Tagged: ASCII

Pimp my PXE-boot screen

It was “a few” years ago since I did use a HEX-editor… but with a little time over last night I did a small hack to the PXE-boot files.

Why I did it…
1. I wanted to test if I still know how to use a HEX-editor
2. I don’t like the original text.

Do I need to mention: This is NOT supported by anyone and if you break any deployment-solution… don’t blame me.

First, make a backup (*doh*).

The files you are looking for are located on your PXE-point, X:\RemoteInstall\SMSBoot\x86 (and \x64)

I use XVI32 v2.51 www.chmaas.handshake.de/delphi/freeware/xvi32/xvi32.htm to make the changes in the binary files.

Open up PXEBOOT.COM in XVI and search for “Press F12” (case sensitive).
Then replace the text. If you have a shorter text, fill it out with blank spaces. If you have a longer text… tough luck. :-\

"Press F12 for network service boot"
"Press F12 for snowland deployment "

The original text:
hexedit-press-f12

And the changed text:
hexedit-press-f12-snowland

Save and test to PXE-boot a machine.
(If you can’t see the new text, you probably need to copy the changed file to both the x86 and the x64 directory)

That wasn’t to hard, was it?
If it was… don’t bother to try the WDSNBP.COM-file. 😛

The largest textblock that a user can see is the following text, this is what we want to change / pimp.

The details below show the information relating to the PXE boot request for
This computer. Please provide these details to your Windows Deployment Services
Administrator so that this request can be approved.
         1         2         3         4         5         6         7         8
12345678901234567890123456789012345678901234567890123456789012345678901234567890

The easy way is just to change the text to something else, but why not use some ascii-art?

If you want to use ascii-art, the maximum width is 51 chars (the width of the third line) and 3 lines high since you need to replace and not add/delete anything.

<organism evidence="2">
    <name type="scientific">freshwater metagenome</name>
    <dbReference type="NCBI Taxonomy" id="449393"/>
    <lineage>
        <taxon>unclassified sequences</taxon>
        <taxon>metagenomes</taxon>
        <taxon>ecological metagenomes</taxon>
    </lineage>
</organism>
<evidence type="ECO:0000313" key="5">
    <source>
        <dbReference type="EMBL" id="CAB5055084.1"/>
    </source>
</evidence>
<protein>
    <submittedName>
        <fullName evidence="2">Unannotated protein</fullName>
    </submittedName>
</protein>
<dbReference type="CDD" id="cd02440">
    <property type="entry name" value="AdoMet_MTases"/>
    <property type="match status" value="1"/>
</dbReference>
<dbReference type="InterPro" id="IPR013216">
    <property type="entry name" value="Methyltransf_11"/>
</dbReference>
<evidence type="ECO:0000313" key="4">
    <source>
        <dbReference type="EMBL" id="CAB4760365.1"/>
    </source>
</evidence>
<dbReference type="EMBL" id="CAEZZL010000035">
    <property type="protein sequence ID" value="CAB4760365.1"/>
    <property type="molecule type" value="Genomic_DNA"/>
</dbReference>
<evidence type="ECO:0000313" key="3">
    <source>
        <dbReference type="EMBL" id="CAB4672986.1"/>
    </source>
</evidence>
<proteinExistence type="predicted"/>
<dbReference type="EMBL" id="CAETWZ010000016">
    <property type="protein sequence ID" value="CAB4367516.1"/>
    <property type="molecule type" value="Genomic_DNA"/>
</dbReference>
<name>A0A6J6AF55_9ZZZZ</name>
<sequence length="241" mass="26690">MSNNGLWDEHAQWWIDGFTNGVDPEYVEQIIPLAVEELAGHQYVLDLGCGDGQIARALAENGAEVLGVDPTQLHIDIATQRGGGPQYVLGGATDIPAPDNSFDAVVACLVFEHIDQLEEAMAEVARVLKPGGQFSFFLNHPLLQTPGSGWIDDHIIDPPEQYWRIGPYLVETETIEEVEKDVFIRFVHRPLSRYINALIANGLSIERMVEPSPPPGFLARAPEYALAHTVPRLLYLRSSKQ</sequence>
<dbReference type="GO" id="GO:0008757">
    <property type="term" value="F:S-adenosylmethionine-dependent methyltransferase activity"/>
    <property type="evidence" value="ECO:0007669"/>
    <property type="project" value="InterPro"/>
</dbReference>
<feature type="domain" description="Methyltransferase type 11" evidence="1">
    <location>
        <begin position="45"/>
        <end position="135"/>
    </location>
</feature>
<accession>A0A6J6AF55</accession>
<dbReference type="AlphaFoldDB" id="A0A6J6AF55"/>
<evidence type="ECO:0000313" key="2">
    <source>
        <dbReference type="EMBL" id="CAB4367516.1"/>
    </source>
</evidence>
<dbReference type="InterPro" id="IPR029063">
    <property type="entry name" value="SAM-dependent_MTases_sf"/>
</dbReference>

Of course the first and second line can be a bit longer.

So… start up some texteditor with monospace font (notepad will do) and create some ascii-art.

   __  _  _  __  _    _ _    __  _  _ __
  (__  |\ | |  | |    | |   |__| |\ | |  \  Deployment Services is loading...
  .__) | \| |__|  \/\/  |__ |  | | \| |__/
         1         2         3         4         5         6         7         8
12345678901234567890123456789012345678901234567890123456789012345678901234567890

Now that we have some ascii-art with loads of blank spaces we need to replace the right number of spaces with something that we can see.

###__##_##_##__##_####_#_####__##_##_#__###################################
##(__##|\#|#|##|#|####|#|###|__|#|\#|#|##\##Deployment#Services#is#loading...##
##.__)#|#\|#|__|##\/\/##|__#|##|#|#\|#|__/#########
         1         2         3         4         5         6         7         8
12345678901234567890123456789012345678901234567890123456789012345678901234567890

The number of # should be exactly the same as the original text.

Start up XVI32 and load WDSNBP.COM, search for “The details below”… now comes the boring/tricky part. Replace the original text with your new ascii-art.

I did a small “translation”-file where I have the orignal row and the new row next to each other, like this for the second row.

This computer. Please provide these defails to your Windows Deployment Services
##(__##|\#|#|##|#|####|#|###|__|#|\#|#|##\##Deployment#Services#is#loading...##

Now you can see that the text “computer.” sould be replaced to ” |\ | | “. Yes, it will be hard to read and easy to do wrong.

There is a search/replace option in XVI32, if you use it remember: replace with the exact same number of characters.

Save, PXE-boot and enjoy… 🙂

The original:
f12-orginal

The final result:
f12-snowland

The MD5-hash of the WDSNBP.COM and PXEBOOT.COM-files in both x86 and x64 directories is the same so you only have to make the changes in one of them.
wdsnbp-md5-hash